August 22, 2016
By:  Jane Bishop Halteman

The gathered community worships together, eats together…stands in the gap with one another

These three paragraphs from the Fetzer Institute’s August 1 blog post caught my attention this week: 

“It’s easy to react to each day’s news and events (personal and public) with raw emotion, adding to waves of anger, grief, and even calls for retribution well before the facts are in.

“If we mean to cultivate nonviolence and peace, we need to practice another way, says author Parker Palmer. Instead of responding with corrosive cynicism or irrelevant idealism, Palmer says we need to stand in the ‘tragic gap’ between these two poles.

“The insight at the heart of nonviolence is that we live in a tragic gap—a gap between the way things are and the way we know they might be,” he writes in A Hidden Wholeness. “It is a gap that never has been and never will be closed. If we want to live nonviolent lives, we must learn to stand in the tragic gap, faithfully holding the tension between reality and possibility.”

Yesterday’s annual lawn service at Kern Road brought to mind the way congregational members stand in the gap for each other as evidenced by their willingness to participate in community.  Andrew shared about his grandfather’s influence in his life, about how his grandfather led nightly devotionals when Andrew visited as a boy, about how his grandfather’s praying the Lord’s Prayer to conclude his meditation left a strong impression that survives for Andrew to this day.

Cathy talked about family transitions as job changes are under way, children return to school, the oldest plans a wedding, and mom starts a seminary course.  “I need help,” she said as she spoke of ways she looks to God and the community for assistance.

Mo said he has seen God at work in his life as he chose a marriage partner, as he experienced a keen sense of knowing when it was time to move on while making job changes over the years, as he shared his faith with others during his lifetime.

Being willing to become vulnerable to the community by telling our stories is one way to stand in the gap for each other, helping to fend off both “corrosive cynicism” and “irrelevant idealism” on the personal front, perhaps even the public front.

Meyer May house, Grand Rapids, MI

This last week I experienced two rather far-fetched versions of standing in the gap as my meanderings took me to the movie entitled Florence Foster Jenkins (see one review here for an introduction to the story line), as well as the Frank Lloyd Wright house in Grand Rapids built for Meyer May in 1908-09.

A retelling of a very strange true story, the film illustrates the great lengths to which Florence’s husband and her piano accompanist were willing to go in the interest of letting her dream big dreams and eventually enabling her to bring those dreams to fruition, in spite of the ridicule of many.  Not the kind of standing in the gap most of us are likely to experience, but nonetheless, an odd example of the measures some folks are willing to take for the other.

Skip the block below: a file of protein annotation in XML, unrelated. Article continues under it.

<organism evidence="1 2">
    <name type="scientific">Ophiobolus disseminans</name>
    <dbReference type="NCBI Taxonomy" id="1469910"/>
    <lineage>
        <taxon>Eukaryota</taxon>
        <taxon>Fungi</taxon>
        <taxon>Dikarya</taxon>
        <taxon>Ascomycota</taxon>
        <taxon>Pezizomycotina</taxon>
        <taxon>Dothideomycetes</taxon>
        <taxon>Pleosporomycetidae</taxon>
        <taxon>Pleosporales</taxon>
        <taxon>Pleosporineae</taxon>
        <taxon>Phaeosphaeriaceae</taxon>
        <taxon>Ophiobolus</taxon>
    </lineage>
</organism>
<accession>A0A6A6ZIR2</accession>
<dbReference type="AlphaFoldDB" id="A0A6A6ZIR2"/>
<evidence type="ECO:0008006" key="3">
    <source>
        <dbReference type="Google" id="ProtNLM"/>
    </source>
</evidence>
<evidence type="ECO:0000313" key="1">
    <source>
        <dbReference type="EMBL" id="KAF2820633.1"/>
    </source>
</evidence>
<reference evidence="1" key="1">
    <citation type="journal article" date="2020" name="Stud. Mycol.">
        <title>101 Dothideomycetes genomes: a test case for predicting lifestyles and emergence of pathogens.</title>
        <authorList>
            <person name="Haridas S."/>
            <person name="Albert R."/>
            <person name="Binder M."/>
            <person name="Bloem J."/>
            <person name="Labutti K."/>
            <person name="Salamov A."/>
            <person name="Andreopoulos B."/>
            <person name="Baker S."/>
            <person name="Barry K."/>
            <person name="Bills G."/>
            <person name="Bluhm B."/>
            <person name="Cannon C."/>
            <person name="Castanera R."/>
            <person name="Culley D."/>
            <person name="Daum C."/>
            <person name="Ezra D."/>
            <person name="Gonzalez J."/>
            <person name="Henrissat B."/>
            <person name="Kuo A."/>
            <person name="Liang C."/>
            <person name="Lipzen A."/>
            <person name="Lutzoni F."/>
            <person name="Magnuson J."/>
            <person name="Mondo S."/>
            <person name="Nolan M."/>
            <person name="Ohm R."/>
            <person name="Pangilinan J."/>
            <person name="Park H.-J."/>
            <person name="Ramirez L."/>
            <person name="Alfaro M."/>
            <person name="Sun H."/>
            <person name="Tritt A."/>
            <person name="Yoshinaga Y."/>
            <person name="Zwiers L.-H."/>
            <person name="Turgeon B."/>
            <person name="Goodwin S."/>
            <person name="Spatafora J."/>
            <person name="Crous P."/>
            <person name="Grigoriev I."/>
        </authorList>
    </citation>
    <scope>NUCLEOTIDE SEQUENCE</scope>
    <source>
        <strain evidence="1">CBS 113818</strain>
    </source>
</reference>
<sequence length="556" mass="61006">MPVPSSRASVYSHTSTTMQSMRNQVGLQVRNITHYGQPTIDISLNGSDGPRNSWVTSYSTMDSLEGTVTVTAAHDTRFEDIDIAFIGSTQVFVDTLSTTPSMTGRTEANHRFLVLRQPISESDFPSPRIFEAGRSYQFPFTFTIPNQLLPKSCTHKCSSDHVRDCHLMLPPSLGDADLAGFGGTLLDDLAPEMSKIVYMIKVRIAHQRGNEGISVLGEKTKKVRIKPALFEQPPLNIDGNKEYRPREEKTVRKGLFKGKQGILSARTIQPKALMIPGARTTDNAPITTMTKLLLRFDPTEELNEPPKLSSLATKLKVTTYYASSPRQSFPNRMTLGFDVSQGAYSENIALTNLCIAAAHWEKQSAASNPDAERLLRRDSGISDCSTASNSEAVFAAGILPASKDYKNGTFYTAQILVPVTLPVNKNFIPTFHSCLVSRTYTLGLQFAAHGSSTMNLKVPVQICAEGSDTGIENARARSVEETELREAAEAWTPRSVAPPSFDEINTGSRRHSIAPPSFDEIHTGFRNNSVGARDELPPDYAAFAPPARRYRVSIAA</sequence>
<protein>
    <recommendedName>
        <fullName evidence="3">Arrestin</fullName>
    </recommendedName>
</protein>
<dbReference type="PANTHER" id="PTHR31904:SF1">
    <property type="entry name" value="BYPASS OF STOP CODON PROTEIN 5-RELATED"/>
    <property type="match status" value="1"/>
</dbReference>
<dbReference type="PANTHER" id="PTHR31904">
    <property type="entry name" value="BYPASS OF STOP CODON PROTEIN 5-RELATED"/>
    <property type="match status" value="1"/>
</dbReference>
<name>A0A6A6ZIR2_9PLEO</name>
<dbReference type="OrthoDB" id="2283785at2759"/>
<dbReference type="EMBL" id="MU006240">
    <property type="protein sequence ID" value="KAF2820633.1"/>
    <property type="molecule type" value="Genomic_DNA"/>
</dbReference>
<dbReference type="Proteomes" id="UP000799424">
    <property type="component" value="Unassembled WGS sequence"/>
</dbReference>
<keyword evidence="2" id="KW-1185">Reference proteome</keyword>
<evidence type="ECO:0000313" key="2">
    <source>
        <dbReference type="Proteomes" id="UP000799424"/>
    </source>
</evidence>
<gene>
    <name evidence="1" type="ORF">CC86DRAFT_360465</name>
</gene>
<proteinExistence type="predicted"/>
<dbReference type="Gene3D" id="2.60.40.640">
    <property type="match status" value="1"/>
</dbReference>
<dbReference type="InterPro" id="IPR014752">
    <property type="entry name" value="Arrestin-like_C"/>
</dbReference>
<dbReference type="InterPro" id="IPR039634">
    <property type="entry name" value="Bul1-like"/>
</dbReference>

Steelcase, the local business which purchased the Meyer May house in 1985 to bring it back to life for clients and the public, spared no expense in restoring the home to a 1910 version of itself.  Now open to the public for nearly 30 years, the house offers an exceptional example of perseverance and exactitude, a kind of public standing in the gap for historical purposes so that those of us interested in the work of Frank Lloyd Wright might get to experience this style of architecture for ourselves.  (See videos explaining the renovation here.)

According to the Meyer May house website, “After months of interviews and intensive study of reference materials, work began to restore the interior and exterior to its original design. The restoration took two years. The work included removal of a 1922 addition, rebuilding the roof to restore its cantilevered design, replacing all the plaster ceilings, restoring a Niedecken mural under six layers of paint, cleaning and repairing more than 100 art glass windows and skylights, completely recreating the interior with original pieces and exacting reproductions, and recreating the landscape to its 1909 design."  To be sure, this was no small project!

What is your unique, personal way of standing in the gap for yourself, for others?  How have others stood in the gap for you?  What challenges do you face that may require a new way of standing in the gap for yourself or others?  As a gap-stander, how do you help hold the tension between reality and possibility as referenced by Parker Palmer, either in personal or public settings?